‘Gecom fully ready’

-Surujbally dismisses concerns raised by PPP/C commissioners

Steve Surujbally

Gecom Chairman Dr Steve Surujbally yesterday dismissed a series of concerns raised on Saturday by the three PPP/C appointed commissioners about the electoral body’s readiness for local government elections (LGE).

In a lengthy response to the concerns raised by Mohamood Shaw, Dr Keshav Mangal and Athmaram Mangar, Surujbally said all that was necessary was for the Minister of Local Government to name a date for the LGE and this would trigger the phased rollout of Gecom’s six-month work plan including voter education.

         Steve Surujbally
Steve Surujbally

The PPP/C government has come under intense pressure in recent months to call local government elections as there is no impediment in the way. However, the government and the ruling party have made a series of excuses which have been consistently rubbished by Gecom and other stakeholders. In light of Gecom’s previously enunciated position that it was ready, Saturday’s release of the statement by the PPP/C commissioners on the body came as a surprise but was seen as providing cover for the government to continue claiming that LGE could not be held.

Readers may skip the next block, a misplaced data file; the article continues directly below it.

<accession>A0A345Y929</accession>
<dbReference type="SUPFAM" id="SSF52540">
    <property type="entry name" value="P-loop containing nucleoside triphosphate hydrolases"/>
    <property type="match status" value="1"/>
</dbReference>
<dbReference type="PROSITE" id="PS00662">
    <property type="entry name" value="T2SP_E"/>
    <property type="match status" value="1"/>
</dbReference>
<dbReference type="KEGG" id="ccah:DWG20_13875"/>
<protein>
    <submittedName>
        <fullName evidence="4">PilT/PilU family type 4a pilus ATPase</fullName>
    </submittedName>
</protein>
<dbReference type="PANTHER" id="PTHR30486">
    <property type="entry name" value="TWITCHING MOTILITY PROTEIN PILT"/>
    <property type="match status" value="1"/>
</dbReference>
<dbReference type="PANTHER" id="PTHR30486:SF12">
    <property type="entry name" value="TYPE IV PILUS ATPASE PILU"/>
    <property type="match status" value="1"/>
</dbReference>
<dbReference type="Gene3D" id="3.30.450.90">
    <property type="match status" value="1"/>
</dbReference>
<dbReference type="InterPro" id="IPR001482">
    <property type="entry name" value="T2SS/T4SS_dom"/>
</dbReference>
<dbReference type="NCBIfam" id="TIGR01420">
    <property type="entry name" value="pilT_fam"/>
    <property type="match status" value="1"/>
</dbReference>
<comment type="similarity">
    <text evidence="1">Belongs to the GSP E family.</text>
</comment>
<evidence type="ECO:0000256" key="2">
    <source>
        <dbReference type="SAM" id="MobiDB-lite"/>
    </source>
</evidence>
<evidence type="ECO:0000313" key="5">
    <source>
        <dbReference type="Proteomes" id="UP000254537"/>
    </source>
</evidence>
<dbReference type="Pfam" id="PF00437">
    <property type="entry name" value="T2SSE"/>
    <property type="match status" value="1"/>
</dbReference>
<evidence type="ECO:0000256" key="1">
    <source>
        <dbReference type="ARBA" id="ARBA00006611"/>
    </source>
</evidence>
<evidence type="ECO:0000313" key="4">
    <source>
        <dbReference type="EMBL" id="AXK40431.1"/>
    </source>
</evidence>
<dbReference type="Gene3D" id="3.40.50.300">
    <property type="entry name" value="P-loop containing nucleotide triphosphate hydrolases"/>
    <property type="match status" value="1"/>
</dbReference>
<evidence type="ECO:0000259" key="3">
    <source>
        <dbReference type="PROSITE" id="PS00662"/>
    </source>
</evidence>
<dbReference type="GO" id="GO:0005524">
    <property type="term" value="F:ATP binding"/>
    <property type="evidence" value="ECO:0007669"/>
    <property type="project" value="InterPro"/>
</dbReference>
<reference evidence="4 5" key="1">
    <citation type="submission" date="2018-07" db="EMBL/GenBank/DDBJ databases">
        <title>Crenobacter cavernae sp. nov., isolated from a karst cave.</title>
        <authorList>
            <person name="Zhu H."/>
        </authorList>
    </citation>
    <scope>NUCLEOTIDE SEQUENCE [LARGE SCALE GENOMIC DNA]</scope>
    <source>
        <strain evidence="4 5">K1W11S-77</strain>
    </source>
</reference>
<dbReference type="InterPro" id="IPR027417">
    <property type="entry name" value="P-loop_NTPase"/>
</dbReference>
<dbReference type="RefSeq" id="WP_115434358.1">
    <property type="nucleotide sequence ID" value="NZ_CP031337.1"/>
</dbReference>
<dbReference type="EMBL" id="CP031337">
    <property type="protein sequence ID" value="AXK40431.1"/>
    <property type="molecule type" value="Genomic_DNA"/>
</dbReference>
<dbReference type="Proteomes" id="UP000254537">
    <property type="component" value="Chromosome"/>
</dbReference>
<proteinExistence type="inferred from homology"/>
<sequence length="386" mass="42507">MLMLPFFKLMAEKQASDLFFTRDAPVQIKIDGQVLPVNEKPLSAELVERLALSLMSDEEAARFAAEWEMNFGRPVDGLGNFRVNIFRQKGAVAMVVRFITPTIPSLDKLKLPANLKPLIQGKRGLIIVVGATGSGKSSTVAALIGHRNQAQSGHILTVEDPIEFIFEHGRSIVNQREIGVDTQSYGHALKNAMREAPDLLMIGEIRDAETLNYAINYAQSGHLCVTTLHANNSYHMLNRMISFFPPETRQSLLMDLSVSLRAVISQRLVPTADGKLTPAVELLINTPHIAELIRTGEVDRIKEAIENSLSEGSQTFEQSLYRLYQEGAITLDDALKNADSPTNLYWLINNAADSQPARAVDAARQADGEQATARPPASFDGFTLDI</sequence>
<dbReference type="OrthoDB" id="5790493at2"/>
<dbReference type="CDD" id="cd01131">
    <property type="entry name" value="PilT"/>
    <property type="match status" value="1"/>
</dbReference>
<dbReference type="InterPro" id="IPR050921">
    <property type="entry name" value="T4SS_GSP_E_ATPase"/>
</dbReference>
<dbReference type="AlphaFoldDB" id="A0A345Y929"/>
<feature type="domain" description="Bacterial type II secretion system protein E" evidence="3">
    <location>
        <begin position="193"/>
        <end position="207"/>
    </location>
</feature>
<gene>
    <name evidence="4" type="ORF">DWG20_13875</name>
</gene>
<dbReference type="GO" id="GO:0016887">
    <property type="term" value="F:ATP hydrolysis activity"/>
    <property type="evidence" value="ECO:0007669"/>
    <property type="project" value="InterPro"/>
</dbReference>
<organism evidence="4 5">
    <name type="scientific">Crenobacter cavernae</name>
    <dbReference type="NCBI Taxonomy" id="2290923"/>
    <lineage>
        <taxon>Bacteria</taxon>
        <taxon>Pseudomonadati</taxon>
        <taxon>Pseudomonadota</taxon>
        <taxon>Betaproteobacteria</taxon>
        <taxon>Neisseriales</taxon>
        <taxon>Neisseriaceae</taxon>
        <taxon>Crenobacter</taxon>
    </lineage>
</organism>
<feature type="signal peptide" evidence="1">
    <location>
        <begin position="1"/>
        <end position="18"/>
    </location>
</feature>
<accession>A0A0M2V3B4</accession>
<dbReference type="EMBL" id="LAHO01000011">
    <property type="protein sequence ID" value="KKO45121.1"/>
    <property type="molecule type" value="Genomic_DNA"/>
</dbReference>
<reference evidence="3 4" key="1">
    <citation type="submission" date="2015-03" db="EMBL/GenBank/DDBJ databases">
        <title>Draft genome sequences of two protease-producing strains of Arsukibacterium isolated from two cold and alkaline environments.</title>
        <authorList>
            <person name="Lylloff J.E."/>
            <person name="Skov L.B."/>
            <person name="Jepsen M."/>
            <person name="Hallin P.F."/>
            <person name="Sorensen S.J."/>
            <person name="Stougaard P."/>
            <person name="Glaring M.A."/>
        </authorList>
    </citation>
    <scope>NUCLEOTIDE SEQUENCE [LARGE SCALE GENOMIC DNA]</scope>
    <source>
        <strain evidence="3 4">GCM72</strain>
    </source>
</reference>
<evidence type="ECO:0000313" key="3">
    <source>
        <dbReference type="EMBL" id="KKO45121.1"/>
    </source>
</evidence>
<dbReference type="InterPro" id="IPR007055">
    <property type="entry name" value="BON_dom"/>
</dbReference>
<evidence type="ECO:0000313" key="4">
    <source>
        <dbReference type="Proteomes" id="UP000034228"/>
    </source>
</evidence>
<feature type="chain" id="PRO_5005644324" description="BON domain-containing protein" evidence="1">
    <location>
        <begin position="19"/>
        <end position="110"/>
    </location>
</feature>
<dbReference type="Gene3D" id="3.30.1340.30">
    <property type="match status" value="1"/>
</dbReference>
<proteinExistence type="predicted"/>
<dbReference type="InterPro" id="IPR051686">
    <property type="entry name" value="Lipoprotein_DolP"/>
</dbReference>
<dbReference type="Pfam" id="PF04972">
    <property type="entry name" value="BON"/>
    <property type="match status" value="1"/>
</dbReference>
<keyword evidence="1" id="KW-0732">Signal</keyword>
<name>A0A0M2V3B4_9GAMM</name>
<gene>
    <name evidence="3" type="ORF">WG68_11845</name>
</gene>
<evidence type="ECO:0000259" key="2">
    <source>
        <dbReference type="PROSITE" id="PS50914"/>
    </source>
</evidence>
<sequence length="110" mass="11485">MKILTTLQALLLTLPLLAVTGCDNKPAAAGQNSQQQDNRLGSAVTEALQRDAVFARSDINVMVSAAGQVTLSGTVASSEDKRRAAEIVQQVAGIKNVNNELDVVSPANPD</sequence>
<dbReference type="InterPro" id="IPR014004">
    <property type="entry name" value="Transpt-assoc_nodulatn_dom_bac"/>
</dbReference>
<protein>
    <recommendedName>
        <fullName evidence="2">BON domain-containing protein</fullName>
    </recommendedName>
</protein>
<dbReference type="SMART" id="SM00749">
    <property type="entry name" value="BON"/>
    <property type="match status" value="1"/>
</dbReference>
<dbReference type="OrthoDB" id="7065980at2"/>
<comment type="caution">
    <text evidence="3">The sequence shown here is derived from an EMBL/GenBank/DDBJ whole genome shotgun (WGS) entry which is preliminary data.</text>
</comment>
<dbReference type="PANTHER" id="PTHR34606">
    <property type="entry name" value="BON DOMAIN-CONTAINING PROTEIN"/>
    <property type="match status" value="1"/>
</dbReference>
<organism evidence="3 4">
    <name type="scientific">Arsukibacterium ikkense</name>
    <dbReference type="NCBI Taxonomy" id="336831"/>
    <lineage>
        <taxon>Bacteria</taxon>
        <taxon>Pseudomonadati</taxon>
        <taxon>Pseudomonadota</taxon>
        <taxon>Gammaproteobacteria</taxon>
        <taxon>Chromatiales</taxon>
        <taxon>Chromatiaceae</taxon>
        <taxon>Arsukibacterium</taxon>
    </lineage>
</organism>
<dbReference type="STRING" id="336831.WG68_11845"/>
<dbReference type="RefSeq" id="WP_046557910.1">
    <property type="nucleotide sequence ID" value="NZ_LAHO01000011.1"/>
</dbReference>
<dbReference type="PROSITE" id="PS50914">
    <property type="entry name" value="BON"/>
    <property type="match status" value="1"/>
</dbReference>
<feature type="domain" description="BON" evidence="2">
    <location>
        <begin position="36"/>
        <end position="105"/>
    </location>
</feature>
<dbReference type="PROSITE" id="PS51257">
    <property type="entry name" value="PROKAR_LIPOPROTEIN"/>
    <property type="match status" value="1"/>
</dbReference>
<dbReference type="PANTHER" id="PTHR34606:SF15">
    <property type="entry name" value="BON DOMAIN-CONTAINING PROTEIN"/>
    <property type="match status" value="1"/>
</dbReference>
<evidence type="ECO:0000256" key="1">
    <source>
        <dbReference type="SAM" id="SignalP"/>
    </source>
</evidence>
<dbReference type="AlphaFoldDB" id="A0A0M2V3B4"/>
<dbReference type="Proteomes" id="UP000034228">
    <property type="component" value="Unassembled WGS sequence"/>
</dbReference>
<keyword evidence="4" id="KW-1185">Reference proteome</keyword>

Surujbally said that Gecom is “fully prepared and committed to move formally into an election mode with immediacy, if and when the Commission is mandated to conduct Local Government Elections.”

He said that it was worthy of note that each year, Gecom has been presenting LGE budgets, and Parliament had always approved funds for the conducting of Local Government Elections. The Commission has again budgeted for the conduct of polls this year and Parliament did give its approval, the Chairman said.

The Chairman went through each concern raised by the commissioners and others outside of these.


Constituency boundaries


In relation to the concern by the PPP/C commissioners that some constituency boundaries cut across established divisions and sub-divisions requiring the allocating of existing registrants on the National Register of Registrants to a unique constituency, Surujbally said that the Gecom Secretariat had already dealt with the issue. He said a presentation was made to the Commission on the way forward and Gecom has already given the go ahead. He called on the trio to specifically identify deficiencies in Gecom’s demarcation, delineation and delimitation undertakings.

On the commissioners’ concern that the resolution of transfers of numerous electors must be addressed with dispatch as some constituencies do not have adequate registrants to effectively field adequate lists of candidates, Surujbally said that Gecom cannot arbitrarily transfer registrants from one constituency to another to facilitate adequacy in relation to the number of signatories required to support candidacy.